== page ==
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The media in Ireland during the lead up to the World Meeting of Families and the visit of Pope Francis, chose to largely ignore family issues and focus almost exclusively on the clerical abuse issue of the past 60 years. Eamon Maher surveys the scene from the visit of Pope John Paul II in 1979 and outlines the fundamental implications for the future of the Church in Ireland (and beyond).
The state in which the Church now finds itself particularly in the Western world is not unprecedented. Dominic and Francis were confronted with a similar meltdown 800 years ago and responded with apostolic enthusiasm. Their efforts were remarkably successful. Bishop Dermot Farrell underlines the fundamental need for preaching and teaching to bring about reform.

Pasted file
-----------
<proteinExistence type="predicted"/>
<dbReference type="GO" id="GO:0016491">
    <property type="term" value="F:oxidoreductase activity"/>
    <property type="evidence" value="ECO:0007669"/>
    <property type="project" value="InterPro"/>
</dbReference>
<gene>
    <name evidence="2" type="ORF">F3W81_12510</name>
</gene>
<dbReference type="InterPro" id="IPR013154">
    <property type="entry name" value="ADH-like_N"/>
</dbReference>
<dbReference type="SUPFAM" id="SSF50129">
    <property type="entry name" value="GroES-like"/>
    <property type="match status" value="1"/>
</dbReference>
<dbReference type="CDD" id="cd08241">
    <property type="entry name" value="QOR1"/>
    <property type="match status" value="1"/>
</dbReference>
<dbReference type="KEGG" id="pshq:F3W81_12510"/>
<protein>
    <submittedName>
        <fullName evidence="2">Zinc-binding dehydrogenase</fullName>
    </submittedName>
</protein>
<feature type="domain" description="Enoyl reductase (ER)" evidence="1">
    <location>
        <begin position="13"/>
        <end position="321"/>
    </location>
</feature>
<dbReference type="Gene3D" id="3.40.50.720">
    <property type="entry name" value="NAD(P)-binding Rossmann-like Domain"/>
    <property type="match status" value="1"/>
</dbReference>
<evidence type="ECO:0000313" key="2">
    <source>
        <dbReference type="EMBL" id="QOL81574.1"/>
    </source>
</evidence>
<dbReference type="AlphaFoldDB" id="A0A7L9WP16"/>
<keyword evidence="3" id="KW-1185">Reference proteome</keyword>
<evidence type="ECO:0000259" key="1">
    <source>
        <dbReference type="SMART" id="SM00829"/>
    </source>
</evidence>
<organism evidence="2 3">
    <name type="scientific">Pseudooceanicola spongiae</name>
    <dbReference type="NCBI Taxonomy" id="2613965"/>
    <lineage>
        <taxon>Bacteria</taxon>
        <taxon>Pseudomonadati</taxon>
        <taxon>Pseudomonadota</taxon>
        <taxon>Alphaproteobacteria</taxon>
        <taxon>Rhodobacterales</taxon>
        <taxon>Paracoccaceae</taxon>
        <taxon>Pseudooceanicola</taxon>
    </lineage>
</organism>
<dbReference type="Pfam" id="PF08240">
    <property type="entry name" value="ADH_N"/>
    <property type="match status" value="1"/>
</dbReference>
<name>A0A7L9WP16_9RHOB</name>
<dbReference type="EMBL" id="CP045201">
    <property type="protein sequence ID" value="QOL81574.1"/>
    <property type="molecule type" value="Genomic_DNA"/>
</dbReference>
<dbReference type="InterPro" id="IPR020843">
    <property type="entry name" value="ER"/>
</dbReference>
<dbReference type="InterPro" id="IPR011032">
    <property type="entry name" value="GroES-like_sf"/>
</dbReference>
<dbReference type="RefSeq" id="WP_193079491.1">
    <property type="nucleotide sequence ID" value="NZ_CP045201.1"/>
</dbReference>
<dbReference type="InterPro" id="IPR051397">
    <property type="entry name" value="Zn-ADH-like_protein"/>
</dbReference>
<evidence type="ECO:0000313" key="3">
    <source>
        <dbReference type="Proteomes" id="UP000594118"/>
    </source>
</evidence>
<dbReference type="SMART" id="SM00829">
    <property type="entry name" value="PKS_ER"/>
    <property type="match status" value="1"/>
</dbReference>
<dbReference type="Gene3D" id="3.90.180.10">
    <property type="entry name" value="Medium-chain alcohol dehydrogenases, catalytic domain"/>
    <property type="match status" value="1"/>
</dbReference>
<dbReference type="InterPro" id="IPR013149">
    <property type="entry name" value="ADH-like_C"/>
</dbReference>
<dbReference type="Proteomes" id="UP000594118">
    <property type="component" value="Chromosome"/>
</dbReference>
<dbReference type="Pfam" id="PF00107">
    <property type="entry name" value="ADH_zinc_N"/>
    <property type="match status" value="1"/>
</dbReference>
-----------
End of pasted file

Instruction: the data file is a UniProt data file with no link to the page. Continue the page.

If there is anything that literature, including ancient writings like the Bible or those of Shakespeare, can teach us, it is that human nature today has changed very little: we recognise ourselves in people of the past. Roger Hickley imagines the changes that might have taken place in the life of the good Samaritan.
Because of a commitment to truth, the Anglican clergyman, John Henry Newman came to the conclusion that the Catholic Church was the contemporary successor of the undivided Church of the Fathers and therefore claimed his allegiance. Kieran Phelan reminds us of some of the remarkable achievements of the Oxford don who became cardinal.
Contact with other cultures is an enriching experience not least in that it forces us to reflect on our own native culture. Marie Tighe reflects on her (reluctant) visit to Lithuania which resulted in a deeply enriching spiritual experience.
Please select correct country from drop down box above. October to December 2018 No. 192 Sundays and Festivals Thomas McCarthy, Bernard...
Please select correct country from drop down box above. *Note: Past Issues of Doctrine & Life are available here ...
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